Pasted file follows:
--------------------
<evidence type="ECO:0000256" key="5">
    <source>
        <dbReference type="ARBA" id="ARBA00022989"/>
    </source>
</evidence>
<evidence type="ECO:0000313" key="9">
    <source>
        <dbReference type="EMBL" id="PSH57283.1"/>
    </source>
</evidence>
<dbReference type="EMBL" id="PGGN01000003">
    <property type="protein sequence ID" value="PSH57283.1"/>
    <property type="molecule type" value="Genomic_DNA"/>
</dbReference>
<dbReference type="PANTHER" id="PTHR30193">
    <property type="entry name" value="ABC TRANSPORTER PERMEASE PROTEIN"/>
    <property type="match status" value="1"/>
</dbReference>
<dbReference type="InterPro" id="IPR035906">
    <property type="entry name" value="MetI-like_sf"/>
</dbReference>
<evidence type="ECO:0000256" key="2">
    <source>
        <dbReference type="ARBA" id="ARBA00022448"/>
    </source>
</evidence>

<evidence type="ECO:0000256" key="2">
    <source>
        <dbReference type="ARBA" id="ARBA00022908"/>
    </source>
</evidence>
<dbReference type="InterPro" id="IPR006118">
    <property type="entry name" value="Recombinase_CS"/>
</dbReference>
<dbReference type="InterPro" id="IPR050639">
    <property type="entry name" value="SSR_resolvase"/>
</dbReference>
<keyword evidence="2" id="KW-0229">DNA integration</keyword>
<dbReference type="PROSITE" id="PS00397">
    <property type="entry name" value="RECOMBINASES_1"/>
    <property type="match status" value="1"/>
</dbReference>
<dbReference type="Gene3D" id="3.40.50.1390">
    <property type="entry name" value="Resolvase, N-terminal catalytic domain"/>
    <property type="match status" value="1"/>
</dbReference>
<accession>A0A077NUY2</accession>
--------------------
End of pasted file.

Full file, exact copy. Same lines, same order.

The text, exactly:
<evidence type="ECO:0000256" key="5">
    <source>
        <dbReference type="ARBA" id="ARBA00022989"/>
    </source>
</evidence>
<evidence type="ECO:0000313" key="9">
    <source>
        <dbReference type="EMBL" id="PSH57283.1"/>
    </source>
</evidence>
<dbReference type="EMBL" id="PGGN01000003">
    <property type="protein sequence ID" value="PSH57283.1"/>
    <property type="molecule type" value="Genomic_DNA"/>
</dbReference>
<dbReference type="PANTHER" id="PTHR30193">
    <property type="entry name" value="ABC TRANSPORTER PERMEASE PROTEIN"/>
    <property type="match status" value="1"/>
</dbReference>
<dbReference type="InterPro" id="IPR035906">
    <property type="entry name" value="MetI-like_sf"/>
</dbReference>
<evidence type="ECO:0000256" key="2">
    <source>
        <dbReference type="ARBA" id="ARBA00022448"/>
    </source>
</evidence>

<evidence type="ECO:0000256" key="2">
    <source>
        <dbReference type="ARBA" id="ARBA00022908"/>
    </source>
</evidence>
<dbReference type="InterPro" id="IPR006118">
    <property type="entry name" value="Recombinase_CS"/>
</dbReference>
<dbReference type="InterPro" id="IPR050639">
    <property type="entry name" value="SSR_resolvase"/>
</dbReference>
<keyword evidence="2" id="KW-0229">DNA integration</keyword>
<dbReference type="PROSITE" id="PS00397">
    <property type="entry name" value="RECOMBINASES_1"/>
    <property type="match status" value="1"/>
</dbReference>
<dbReference type="Gene3D" id="3.40.50.1390">
    <property type="entry name" value="Resolvase, N-terminal catalytic domain"/>
    <property type="match status" value="1"/>
</dbReference>
<accession>A0A077NUY2</accession>